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Vacuum aspiration, also called suction aspiration, is a minor
surgical procedure used to clear the contents of the uterus during the first
trimester of pregnancy. A thin, hollow tube (cannula) is inserted into the
uterus. Then a specially designed syringe or pump is used to suction out all
tissue contained in the uterus.
Manual vacuum aspiration (MVA) can be used between 5 and 12 weeks after the last
menstrual period. A hollow tube is passed through the cervix and into the
uterus, and a handheld syringe is used to apply suction through the thin tube.
MVA can be done safely in a clinic or medical office setting.
Machine vacuum aspiration is the most common
abortion method used in the first 5 to 12 weeks of pregnancy. First, the cervix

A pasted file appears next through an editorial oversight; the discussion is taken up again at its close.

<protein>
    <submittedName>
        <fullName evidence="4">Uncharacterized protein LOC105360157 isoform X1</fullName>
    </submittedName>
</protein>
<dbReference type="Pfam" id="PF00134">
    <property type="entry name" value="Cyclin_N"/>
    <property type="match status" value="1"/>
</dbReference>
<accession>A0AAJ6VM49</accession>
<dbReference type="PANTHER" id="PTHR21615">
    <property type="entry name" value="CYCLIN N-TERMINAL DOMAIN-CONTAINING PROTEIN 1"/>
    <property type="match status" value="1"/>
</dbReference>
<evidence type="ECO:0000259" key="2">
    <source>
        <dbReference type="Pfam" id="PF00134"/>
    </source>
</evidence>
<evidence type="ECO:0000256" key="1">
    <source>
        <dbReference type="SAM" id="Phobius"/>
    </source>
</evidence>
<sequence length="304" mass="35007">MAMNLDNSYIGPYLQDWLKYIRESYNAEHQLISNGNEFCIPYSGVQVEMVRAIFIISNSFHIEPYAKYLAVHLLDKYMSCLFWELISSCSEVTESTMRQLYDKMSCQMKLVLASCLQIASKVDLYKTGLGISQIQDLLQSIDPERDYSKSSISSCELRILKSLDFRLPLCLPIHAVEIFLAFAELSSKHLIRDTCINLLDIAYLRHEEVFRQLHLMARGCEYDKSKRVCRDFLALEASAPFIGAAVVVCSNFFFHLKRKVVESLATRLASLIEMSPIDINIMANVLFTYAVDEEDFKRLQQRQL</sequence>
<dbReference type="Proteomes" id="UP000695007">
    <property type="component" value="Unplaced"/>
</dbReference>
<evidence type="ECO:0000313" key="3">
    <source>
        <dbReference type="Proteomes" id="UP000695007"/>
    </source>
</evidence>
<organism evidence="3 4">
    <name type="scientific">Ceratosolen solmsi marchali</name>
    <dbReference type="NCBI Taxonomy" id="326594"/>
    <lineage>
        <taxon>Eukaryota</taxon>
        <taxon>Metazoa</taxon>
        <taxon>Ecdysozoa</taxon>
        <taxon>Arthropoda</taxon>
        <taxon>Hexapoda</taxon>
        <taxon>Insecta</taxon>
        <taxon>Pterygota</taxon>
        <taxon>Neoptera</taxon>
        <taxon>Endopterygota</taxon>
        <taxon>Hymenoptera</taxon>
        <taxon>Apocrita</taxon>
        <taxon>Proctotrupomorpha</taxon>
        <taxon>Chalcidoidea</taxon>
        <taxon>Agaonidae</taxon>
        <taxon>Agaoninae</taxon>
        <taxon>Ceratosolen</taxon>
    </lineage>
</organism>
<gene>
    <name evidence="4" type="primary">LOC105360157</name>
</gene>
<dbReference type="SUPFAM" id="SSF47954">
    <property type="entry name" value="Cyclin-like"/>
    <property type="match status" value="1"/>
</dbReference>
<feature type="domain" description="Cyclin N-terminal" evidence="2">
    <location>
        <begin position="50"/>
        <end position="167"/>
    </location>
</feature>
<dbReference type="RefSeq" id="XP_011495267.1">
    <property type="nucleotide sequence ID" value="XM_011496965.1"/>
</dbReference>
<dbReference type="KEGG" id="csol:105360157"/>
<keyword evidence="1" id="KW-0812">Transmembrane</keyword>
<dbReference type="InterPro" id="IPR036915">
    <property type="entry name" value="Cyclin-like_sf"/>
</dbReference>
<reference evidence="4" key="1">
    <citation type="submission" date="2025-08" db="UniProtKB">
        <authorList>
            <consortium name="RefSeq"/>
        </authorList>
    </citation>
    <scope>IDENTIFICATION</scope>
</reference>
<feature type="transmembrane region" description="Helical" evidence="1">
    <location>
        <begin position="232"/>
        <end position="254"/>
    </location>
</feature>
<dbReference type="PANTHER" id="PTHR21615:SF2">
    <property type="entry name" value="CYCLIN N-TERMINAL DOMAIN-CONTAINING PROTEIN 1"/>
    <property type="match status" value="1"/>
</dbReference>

is opened (dilated) and antibiotics are given to prevent infection. A hollow
tube (attached to a bottle and pump) is then passed into the uterus. The pump
is turned on, and all tissue is gently removed from the uterus.
Vacuum aspiration is also used to empty the uterus after an incomplete
Current as of:
August 31, 2012
Sarah Marshall, MD - Family Medicine & Rebecca H. Allen, MD, MPH - Obstetrics and Gynecology & Kirtly Jones, MD - Obstetrics and Gynecology
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